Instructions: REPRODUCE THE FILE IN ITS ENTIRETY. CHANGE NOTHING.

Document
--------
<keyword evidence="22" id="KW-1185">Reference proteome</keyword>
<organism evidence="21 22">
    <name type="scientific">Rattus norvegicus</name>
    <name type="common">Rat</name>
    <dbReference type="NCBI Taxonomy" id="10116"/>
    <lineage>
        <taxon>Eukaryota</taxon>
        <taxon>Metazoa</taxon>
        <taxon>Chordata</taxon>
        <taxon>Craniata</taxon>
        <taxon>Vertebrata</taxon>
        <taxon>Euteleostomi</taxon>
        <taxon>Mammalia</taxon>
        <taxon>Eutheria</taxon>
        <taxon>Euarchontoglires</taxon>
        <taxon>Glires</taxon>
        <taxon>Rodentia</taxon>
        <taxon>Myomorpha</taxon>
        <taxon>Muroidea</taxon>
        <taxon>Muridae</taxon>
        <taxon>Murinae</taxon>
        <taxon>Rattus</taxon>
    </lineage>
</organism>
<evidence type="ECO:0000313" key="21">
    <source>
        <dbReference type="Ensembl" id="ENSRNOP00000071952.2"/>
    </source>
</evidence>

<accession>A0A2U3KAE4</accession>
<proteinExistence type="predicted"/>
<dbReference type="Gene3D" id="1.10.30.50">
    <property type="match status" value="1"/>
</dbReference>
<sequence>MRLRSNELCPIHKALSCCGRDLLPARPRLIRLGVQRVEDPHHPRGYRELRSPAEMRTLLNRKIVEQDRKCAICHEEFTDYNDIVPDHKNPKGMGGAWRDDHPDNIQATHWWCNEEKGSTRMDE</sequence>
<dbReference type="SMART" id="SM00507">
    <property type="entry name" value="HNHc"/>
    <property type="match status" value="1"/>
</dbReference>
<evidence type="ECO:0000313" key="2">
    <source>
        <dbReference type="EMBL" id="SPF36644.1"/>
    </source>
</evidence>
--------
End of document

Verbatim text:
<keyword evidence="22" id="KW-1185">Reference proteome</keyword>
<organism evidence="21 22">
    <name type="scientific">Rattus norvegicus</name>
    <name type="common">Rat</name>
    <dbReference type="NCBI Taxonomy" id="10116"/>
    <lineage>
        <taxon>Eukaryota</taxon>
        <taxon>Metazoa</taxon>
        <taxon>Chordata</taxon>
        <taxon>Craniata</taxon>
        <taxon>Vertebrata</taxon>
        <taxon>Euteleostomi</taxon>
        <taxon>Mammalia</taxon>
        <taxon>Eutheria</taxon>
        <taxon>Euarchontoglires</taxon>
        <taxon>Glires</taxon>
        <taxon>Rodentia</taxon>
        <taxon>Myomorpha</taxon>
        <taxon>Muroidea</taxon>
        <taxon>Muridae</taxon>
        <taxon>Murinae</taxon>
        <taxon>Rattus</taxon>
    </lineage>
</organism>
<evidence type="ECO:0000313" key="21">
    <source>
        <dbReference type="Ensembl" id="ENSRNOP00000071952.2"/>
    </source>
</evidence>

<accession>A0A2U3KAE4</accession>
<proteinExistence type="predicted"/>
<dbReference type="Gene3D" id="1.10.30.50">
    <property type="match status" value="1"/>
</dbReference>
<sequence>MRLRSNELCPIHKALSCCGRDLLPARPRLIRLGVQRVEDPHHPRGYRELRSPAEMRTLLNRKIVEQDRKCAICHEEFTDYNDIVPDHKNPKGMGGAWRDDHPDNIQATHWWCNEEKGSTRMDE</sequence>
<dbReference type="SMART" id="SM00507">
    <property type="entry name" value="HNHc"/>
    <property type="match status" value="1"/>
</dbReference>
<evidence type="ECO:0000313" key="2">
    <source>
        <dbReference type="EMBL" id="SPF36644.1"/>
    </source>
</evidence>